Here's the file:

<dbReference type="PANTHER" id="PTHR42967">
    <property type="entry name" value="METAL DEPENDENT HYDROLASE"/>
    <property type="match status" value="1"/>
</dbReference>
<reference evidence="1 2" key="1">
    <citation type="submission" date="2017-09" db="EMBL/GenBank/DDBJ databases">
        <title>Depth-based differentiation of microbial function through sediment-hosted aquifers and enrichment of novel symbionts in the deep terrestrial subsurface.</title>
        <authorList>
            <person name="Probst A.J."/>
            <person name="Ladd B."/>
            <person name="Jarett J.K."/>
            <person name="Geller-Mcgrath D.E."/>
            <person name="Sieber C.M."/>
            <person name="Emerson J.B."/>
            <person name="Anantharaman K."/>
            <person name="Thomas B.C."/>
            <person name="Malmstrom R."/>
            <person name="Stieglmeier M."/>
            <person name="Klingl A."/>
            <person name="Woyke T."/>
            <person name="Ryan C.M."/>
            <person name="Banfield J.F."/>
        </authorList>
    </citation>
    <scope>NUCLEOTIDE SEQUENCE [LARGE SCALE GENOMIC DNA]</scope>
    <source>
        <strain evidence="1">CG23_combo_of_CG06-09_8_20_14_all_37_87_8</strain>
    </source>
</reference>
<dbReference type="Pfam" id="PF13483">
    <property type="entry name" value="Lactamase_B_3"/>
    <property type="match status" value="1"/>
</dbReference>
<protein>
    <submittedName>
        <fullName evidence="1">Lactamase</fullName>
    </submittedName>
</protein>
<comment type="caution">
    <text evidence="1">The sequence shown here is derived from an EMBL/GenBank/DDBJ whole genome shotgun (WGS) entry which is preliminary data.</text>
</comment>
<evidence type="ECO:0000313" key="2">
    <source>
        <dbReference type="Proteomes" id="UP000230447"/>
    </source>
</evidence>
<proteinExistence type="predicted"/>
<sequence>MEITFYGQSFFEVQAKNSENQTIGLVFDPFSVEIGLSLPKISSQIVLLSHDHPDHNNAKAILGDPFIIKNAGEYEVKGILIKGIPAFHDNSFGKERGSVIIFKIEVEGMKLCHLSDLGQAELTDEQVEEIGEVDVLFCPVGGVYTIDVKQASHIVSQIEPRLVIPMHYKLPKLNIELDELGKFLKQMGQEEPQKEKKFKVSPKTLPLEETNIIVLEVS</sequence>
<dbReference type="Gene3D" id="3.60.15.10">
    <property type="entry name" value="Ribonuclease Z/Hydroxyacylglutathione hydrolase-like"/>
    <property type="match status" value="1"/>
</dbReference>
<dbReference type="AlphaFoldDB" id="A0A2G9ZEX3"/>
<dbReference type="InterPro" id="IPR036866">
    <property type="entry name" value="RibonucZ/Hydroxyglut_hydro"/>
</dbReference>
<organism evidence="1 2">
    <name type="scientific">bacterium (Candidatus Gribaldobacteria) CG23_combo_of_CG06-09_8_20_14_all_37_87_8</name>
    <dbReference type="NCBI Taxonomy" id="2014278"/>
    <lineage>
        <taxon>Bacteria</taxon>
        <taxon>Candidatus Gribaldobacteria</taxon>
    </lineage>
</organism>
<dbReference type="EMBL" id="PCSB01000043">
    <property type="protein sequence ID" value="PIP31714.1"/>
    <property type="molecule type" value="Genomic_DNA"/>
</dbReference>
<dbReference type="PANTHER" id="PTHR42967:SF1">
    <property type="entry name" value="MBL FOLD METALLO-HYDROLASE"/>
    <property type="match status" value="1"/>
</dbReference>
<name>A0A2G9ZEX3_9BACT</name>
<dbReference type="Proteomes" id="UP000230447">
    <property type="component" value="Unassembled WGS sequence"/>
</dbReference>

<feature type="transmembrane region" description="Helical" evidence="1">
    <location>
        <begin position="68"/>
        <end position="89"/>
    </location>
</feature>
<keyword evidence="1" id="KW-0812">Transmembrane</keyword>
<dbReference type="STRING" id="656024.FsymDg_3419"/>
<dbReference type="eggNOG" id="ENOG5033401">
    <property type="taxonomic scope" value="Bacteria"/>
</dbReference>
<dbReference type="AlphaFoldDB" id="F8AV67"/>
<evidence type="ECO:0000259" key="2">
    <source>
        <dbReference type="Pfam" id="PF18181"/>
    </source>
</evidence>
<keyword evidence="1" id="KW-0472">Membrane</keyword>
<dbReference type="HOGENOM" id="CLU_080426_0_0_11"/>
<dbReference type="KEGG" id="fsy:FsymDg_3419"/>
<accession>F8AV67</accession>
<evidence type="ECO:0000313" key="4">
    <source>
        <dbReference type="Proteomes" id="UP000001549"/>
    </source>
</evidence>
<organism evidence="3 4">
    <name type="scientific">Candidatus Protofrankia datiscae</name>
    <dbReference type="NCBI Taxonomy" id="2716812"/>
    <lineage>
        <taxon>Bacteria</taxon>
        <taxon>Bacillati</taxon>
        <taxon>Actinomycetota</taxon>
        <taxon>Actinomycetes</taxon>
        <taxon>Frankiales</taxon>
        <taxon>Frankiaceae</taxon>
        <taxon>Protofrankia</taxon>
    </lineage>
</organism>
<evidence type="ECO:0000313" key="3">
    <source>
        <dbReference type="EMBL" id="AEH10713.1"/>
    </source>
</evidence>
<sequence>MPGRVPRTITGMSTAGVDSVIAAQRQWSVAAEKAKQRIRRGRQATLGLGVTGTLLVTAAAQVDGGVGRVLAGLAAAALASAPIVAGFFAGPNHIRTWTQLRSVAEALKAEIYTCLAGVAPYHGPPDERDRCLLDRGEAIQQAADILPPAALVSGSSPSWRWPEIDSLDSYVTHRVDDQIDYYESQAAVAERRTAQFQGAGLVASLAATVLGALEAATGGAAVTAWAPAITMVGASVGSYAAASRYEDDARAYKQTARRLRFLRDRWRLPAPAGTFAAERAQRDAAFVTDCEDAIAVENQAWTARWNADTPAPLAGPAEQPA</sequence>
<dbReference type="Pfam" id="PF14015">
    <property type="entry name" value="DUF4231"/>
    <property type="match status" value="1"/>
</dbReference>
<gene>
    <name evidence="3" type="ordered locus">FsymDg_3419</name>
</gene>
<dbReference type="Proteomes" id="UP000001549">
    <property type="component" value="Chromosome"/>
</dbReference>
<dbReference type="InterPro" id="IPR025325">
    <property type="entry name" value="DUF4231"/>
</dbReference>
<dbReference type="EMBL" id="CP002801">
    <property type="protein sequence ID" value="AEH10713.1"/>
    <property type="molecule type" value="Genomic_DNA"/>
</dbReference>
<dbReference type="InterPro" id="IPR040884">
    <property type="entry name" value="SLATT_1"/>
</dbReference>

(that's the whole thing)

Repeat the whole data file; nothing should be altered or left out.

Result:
<dbReference type="PANTHER" id="PTHR42967">
    <property type="entry name" value="METAL DEPENDENT HYDROLASE"/>
    <property type="match status" value="1"/>
</dbReference>
<reference evidence="1 2" key="1">
    <citation type="submission" date="2017-09" db="EMBL/GenBank/DDBJ databases">
        <title>Depth-based differentiation of microbial function through sediment-hosted aquifers and enrichment of novel symbionts in the deep terrestrial subsurface.</title>
        <authorList>
            <person name="Probst A.J."/>
            <person name="Ladd B."/>
            <person name="Jarett J.K."/>
            <person name="Geller-Mcgrath D.E."/>
            <person name="Sieber C.M."/>
            <person name="Emerson J.B."/>
            <person name="Anantharaman K."/>
            <person name="Thomas B.C."/>
            <person name="Malmstrom R."/>
            <person name="Stieglmeier M."/>
            <person name="Klingl A."/>
            <person name="Woyke T."/>
            <person name="Ryan C.M."/>
            <person name="Banfield J.F."/>
        </authorList>
    </citation>
    <scope>NUCLEOTIDE SEQUENCE [LARGE SCALE GENOMIC DNA]</scope>
    <source>
        <strain evidence="1">CG23_combo_of_CG06-09_8_20_14_all_37_87_8</strain>
    </source>
</reference>
<dbReference type="Pfam" id="PF13483">
    <property type="entry name" value="Lactamase_B_3"/>
    <property type="match status" value="1"/>
</dbReference>
<protein>
    <submittedName>
        <fullName evidence="1">Lactamase</fullName>
    </submittedName>
</protein>
<comment type="caution">
    <text evidence="1">The sequence shown here is derived from an EMBL/GenBank/DDBJ whole genome shotgun (WGS) entry which is preliminary data.</text>
</comment>
<evidence type="ECO:0000313" key="2">
    <source>
        <dbReference type="Proteomes" id="UP000230447"/>
    </source>
</evidence>
<proteinExistence type="predicted"/>
<sequence>MEITFYGQSFFEVQAKNSENQTIGLVFDPFSVEIGLSLPKISSQIVLLSHDHPDHNNAKAILGDPFIIKNAGEYEVKGILIKGIPAFHDNSFGKERGSVIIFKIEVEGMKLCHLSDLGQAELTDEQVEEIGEVDVLFCPVGGVYTIDVKQASHIVSQIEPRLVIPMHYKLPKLNIELDELGKFLKQMGQEEPQKEKKFKVSPKTLPLEETNIIVLEVS</sequence>
<dbReference type="Gene3D" id="3.60.15.10">
    <property type="entry name" value="Ribonuclease Z/Hydroxyacylglutathione hydrolase-like"/>
    <property type="match status" value="1"/>
</dbReference>
<dbReference type="AlphaFoldDB" id="A0A2G9ZEX3"/>
<dbReference type="InterPro" id="IPR036866">
    <property type="entry name" value="RibonucZ/Hydroxyglut_hydro"/>
</dbReference>
<organism evidence="1 2">
    <name type="scientific">bacterium (Candidatus Gribaldobacteria) CG23_combo_of_CG06-09_8_20_14_all_37_87_8</name>
    <dbReference type="NCBI Taxonomy" id="2014278"/>
    <lineage>
        <taxon>Bacteria</taxon>
        <taxon>Candidatus Gribaldobacteria</taxon>
    </lineage>
</organism>
<dbReference type="EMBL" id="PCSB01000043">
    <property type="protein sequence ID" value="PIP31714.1"/>
    <property type="molecule type" value="Genomic_DNA"/>
</dbReference>
<dbReference type="PANTHER" id="PTHR42967:SF1">
    <property type="entry name" value="MBL FOLD METALLO-HYDROLASE"/>
    <property type="match status" value="1"/>
</dbReference>
<name>A0A2G9ZEX3_9BACT</name>
<dbReference type="Proteomes" id="UP000230447">
    <property type="component" value="Unassembled WGS sequence"/>
</dbReference>

<feature type="transmembrane region" description="Helical" evidence="1">
    <location>
        <begin position="68"/>
        <end position="89"/>
    </location>
</feature>
<keyword evidence="1" id="KW-0812">Transmembrane</keyword>
<dbReference type="STRING" id="656024.FsymDg_3419"/>
<dbReference type="eggNOG" id="ENOG5033401">
    <property type="taxonomic scope" value="Bacteria"/>
</dbReference>
<dbReference type="AlphaFoldDB" id="F8AV67"/>
<evidence type="ECO:0000259" key="2">
    <source>
        <dbReference type="Pfam" id="PF18181"/>
    </source>
</evidence>
<keyword evidence="1" id="KW-0472">Membrane</keyword>
<dbReference type="HOGENOM" id="CLU_080426_0_0_11"/>
<dbReference type="KEGG" id="fsy:FsymDg_3419"/>
<accession>F8AV67</accession>
<evidence type="ECO:0000313" key="4">
    <source>
        <dbReference type="Proteomes" id="UP000001549"/>
    </source>
</evidence>
<organism evidence="3 4">
    <name type="scientific">Candidatus Protofrankia datiscae</name>
    <dbReference type="NCBI Taxonomy" id="2716812"/>
    <lineage>
        <taxon>Bacteria</taxon>
        <taxon>Bacillati</taxon>
        <taxon>Actinomycetota</taxon>
        <taxon>Actinomycetes</taxon>
        <taxon>Frankiales</taxon>
        <taxon>Frankiaceae</taxon>
        <taxon>Protofrankia</taxon>
    </lineage>
</organism>
<evidence type="ECO:0000313" key="3">
    <source>
        <dbReference type="EMBL" id="AEH10713.1"/>
    </source>
</evidence>
<sequence>MPGRVPRTITGMSTAGVDSVIAAQRQWSVAAEKAKQRIRRGRQATLGLGVTGTLLVTAAAQVDGGVGRVLAGLAAAALASAPIVAGFFAGPNHIRTWTQLRSVAEALKAEIYTCLAGVAPYHGPPDERDRCLLDRGEAIQQAADILPPAALVSGSSPSWRWPEIDSLDSYVTHRVDDQIDYYESQAAVAERRTAQFQGAGLVASLAATVLGALEAATGGAAVTAWAPAITMVGASVGSYAAASRYEDDARAYKQTARRLRFLRDRWRLPAPAGTFAAERAQRDAAFVTDCEDAIAVENQAWTARWNADTPAPLAGPAEQPA</sequence>
<dbReference type="Pfam" id="PF14015">
    <property type="entry name" value="DUF4231"/>
    <property type="match status" value="1"/>
</dbReference>
<gene>
    <name evidence="3" type="ordered locus">FsymDg_3419</name>
</gene>
<dbReference type="Proteomes" id="UP000001549">
    <property type="component" value="Chromosome"/>
</dbReference>
<dbReference type="InterPro" id="IPR025325">
    <property type="entry name" value="DUF4231"/>
</dbReference>
<dbReference type="EMBL" id="CP002801">
    <property type="protein sequence ID" value="AEH10713.1"/>
    <property type="molecule type" value="Genomic_DNA"/>
</dbReference>
<dbReference type="InterPro" id="IPR040884">
    <property type="entry name" value="SLATT_1"/>
</dbReference>